DETROIT (AP) – Dominik Hasek was the final piece of Detroit’s championship puzzle in 2001. The Red Wings are now looking for a repeat performance.

The Red Wings took a page out of their history book while looking toward the future, and signed the 41-year-old Dominator on Monday to a one-year contract worth $750,000.

“Dom seems very committed and very excited about an opportunity to come back to Detroit and try to help our team win a Stanley Cup,” general manager Ken Holland said. “We really see Dom coming into training camp as our No. 1 goaltender. Bringing Dom back is a real positive for our team and is very exciting.”

The Red Wings needed help in goal. They posted the NHL’s best record in the regular season but following it up with a first-round playoff elimination against Edmonton.

Hasek, who helped the Wings to their most recent Stanley Cup title in 2002, is returning to Detroit after an injury-plagued season with the Ottawa Senators. He joins another Red Wings Cup-winner, Chris Osgood, who was brought back as a reserve.

“I couldn’t believe when Ken called me and told me they are interested in me coming to Detroit. I knew right away it was a wonderful opportunity,” Hasek said.

After deciding not to bring back Manny Legace following a strong regular season and poor postseason, the Red Wings made finding a starting goalie their top priority. They explored the trade market, spoke to three teams and took a close look at Ed Belfour, whose 457 victories rank second on the NHL list. Negotiations broke down, leading Belfour to sign a one-year deal with the Florida Panthers.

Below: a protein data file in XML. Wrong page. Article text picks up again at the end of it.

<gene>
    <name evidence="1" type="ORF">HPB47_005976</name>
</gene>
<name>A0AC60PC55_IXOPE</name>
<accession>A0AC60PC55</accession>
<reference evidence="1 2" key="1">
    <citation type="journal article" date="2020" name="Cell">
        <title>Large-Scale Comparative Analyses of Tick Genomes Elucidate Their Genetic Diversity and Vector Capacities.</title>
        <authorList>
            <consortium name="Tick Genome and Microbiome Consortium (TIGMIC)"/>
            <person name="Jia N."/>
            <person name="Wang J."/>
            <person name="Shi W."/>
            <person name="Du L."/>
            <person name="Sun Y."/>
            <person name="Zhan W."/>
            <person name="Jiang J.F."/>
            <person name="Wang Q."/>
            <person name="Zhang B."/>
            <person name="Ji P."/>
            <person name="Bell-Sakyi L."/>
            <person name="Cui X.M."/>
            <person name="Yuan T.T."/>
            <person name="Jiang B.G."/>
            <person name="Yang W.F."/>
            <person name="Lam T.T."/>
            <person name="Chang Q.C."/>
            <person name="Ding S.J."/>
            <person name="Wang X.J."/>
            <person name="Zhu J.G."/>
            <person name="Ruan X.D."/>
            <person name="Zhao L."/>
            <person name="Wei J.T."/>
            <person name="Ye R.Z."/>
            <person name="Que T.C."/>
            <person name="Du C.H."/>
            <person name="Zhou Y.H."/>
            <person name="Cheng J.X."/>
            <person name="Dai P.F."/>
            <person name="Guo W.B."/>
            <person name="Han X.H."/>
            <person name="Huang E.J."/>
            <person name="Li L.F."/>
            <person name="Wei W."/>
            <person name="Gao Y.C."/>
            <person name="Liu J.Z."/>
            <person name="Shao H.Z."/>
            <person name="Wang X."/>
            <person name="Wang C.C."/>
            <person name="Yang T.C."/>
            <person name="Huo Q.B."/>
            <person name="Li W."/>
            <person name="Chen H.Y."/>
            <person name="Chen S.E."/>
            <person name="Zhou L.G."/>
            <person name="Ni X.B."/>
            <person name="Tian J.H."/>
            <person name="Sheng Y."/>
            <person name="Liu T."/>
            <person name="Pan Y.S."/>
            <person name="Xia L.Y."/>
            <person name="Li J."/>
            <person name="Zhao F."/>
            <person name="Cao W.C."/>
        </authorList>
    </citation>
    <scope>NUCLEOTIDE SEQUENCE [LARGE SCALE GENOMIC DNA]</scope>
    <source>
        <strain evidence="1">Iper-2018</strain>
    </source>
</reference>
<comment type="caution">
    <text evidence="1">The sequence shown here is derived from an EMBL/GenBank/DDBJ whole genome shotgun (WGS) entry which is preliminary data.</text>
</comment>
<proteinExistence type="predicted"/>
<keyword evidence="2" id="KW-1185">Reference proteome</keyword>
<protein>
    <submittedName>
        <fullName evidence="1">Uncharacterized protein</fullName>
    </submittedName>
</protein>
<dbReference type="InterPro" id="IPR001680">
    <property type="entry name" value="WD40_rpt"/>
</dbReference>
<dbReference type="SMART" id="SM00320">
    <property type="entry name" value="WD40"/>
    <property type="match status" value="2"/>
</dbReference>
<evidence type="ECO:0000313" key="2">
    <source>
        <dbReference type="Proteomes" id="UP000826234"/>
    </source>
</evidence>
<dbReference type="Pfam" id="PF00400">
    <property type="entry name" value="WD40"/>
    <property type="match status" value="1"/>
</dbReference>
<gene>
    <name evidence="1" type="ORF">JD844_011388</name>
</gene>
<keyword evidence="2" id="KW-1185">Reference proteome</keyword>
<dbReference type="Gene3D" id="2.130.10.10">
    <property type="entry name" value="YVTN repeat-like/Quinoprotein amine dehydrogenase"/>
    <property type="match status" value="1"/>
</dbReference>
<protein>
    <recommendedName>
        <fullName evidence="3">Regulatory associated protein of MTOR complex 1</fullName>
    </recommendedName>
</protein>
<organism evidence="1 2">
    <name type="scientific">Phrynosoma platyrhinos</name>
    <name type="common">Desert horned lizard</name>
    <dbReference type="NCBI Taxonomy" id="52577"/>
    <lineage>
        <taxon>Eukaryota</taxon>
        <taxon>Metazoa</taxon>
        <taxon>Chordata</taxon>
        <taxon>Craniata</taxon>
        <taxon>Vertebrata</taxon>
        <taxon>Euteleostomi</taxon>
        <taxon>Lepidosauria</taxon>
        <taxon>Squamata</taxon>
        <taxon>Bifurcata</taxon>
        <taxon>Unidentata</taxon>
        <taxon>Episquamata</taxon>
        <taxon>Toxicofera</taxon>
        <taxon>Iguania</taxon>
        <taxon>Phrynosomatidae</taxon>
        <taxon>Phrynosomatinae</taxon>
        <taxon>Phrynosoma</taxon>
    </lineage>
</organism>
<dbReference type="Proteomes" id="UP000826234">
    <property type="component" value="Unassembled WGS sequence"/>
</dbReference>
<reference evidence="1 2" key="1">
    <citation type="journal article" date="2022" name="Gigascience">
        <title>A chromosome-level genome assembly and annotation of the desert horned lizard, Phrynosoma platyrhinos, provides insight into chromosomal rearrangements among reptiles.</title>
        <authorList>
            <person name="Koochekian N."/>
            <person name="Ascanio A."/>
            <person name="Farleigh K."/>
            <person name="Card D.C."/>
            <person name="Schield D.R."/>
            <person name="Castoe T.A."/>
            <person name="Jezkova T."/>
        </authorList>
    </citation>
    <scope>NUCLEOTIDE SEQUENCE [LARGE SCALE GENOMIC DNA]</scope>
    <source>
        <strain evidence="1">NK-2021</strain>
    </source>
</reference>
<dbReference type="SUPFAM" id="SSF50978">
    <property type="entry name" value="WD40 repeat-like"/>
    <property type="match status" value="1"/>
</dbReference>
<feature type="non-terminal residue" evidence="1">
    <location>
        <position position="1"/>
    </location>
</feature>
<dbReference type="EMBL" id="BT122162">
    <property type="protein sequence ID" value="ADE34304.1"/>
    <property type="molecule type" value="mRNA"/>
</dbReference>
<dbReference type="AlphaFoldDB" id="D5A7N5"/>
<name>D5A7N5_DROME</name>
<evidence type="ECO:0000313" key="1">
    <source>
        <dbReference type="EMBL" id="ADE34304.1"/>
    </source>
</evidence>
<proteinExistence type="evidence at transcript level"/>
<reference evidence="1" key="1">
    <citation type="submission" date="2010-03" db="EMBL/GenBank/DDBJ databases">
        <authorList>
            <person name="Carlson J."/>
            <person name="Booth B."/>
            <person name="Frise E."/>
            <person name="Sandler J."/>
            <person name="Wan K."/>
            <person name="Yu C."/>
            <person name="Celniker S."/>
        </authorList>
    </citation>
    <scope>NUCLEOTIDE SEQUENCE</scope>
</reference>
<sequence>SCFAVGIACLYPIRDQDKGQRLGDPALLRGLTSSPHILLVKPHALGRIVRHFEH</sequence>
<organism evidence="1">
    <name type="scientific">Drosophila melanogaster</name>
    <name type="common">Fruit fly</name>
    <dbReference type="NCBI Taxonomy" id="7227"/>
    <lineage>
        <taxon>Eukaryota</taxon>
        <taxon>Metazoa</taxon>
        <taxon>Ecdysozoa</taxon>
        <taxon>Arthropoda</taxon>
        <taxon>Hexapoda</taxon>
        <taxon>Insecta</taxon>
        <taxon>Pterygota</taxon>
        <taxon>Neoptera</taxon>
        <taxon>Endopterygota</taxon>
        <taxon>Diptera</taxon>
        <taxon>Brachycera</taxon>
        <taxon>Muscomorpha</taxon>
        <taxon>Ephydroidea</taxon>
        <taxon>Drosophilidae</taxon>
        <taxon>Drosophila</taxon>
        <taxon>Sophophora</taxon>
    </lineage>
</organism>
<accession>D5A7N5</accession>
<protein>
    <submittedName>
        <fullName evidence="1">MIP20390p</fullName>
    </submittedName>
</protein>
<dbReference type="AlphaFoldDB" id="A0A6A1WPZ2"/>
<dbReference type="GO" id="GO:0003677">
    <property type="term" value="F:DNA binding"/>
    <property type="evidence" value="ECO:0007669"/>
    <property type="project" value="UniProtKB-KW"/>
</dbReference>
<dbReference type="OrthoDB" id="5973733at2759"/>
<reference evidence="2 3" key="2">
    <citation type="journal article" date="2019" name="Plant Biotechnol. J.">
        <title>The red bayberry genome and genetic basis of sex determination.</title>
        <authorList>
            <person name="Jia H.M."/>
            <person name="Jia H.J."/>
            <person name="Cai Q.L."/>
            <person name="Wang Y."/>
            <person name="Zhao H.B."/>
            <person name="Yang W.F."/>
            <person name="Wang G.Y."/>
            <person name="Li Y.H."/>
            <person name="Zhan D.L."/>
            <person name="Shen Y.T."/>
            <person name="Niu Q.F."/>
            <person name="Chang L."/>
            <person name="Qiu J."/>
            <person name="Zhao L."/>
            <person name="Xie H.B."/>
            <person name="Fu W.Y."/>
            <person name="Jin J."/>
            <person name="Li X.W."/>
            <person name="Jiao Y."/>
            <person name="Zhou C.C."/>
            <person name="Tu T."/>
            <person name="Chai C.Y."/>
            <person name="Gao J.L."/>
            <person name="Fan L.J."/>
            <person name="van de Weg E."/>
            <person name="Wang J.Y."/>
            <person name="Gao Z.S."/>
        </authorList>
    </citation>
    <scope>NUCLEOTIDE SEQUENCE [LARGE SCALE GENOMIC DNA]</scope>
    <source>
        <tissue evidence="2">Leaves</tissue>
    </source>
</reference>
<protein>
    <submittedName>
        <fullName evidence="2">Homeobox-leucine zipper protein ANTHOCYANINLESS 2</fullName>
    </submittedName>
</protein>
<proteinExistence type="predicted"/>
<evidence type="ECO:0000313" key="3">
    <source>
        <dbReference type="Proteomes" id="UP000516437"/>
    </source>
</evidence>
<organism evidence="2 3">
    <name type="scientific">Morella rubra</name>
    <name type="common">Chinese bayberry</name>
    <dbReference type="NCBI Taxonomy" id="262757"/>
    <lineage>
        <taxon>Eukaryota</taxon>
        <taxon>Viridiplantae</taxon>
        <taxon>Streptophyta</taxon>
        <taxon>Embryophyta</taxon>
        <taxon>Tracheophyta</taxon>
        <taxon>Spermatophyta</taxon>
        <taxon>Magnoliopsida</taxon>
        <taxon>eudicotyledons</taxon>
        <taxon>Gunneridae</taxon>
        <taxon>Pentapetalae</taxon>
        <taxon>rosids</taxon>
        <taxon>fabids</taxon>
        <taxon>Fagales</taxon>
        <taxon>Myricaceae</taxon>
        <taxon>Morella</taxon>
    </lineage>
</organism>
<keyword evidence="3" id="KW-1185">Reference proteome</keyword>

Hasek, who will begin his third stint with Detroit, earned $1.5 million with the Senators last season. Ottawa said goodbye to the six-time Vezina Trophy winner earlier this month and replaced him with former Carolina Hurricanes goaltender Martin Gerber.

Detroit acquired Hasek the first time in 2001 in a trade with the Buffalo Sabres, where he had been since 1992. He backstopped the Red Wings to the championship during his first season in Detroit and then retired that summer.

But Hasek resurrected his career and rejoined Detroit for the 2003-04 season. That created an uncomfortable goaltending triangle with Curtis Joseph and Legace. Hasek played in just 14 games, going 8-3-2 with a 2.21 goals-against average, before a chronic groin injury ended his season.

Hasek went 28-10-4 with a 2.09 GAA in 43 games last season with Ottawa but didn’t play after injuring his groin while playing for the Czech Republic in the Turin Olympics. Hasek hoped to play during the postseason but never fully recovered.

“I do all kinds of sports, testing my groin,” Hasek said. “At this point, it feels great. That’s my goal, to feel great the whole season.”

Hasek said he hasn’t discussed his playing schedule but wouldn’t mind playing 45 to 55 games.

“I don’t have to play 65 games like I used to. It’s not necessary at all,” Hasek said. “I want to be playing my best hockey when the playoffs arrive.”

Hasek, 41, has a career record of 324-206-82 in 638 NHL games. He ranks fifth among active goaltenders in wins and 18th overall. His 68 shutouts are third best among active players and 12th highest on the league’s career list. He also won the Hart Trophy, awarded for the NHL’s most valuable player, twice in 1997 and 1998.

AP-ES-07-31-06 1700EDT

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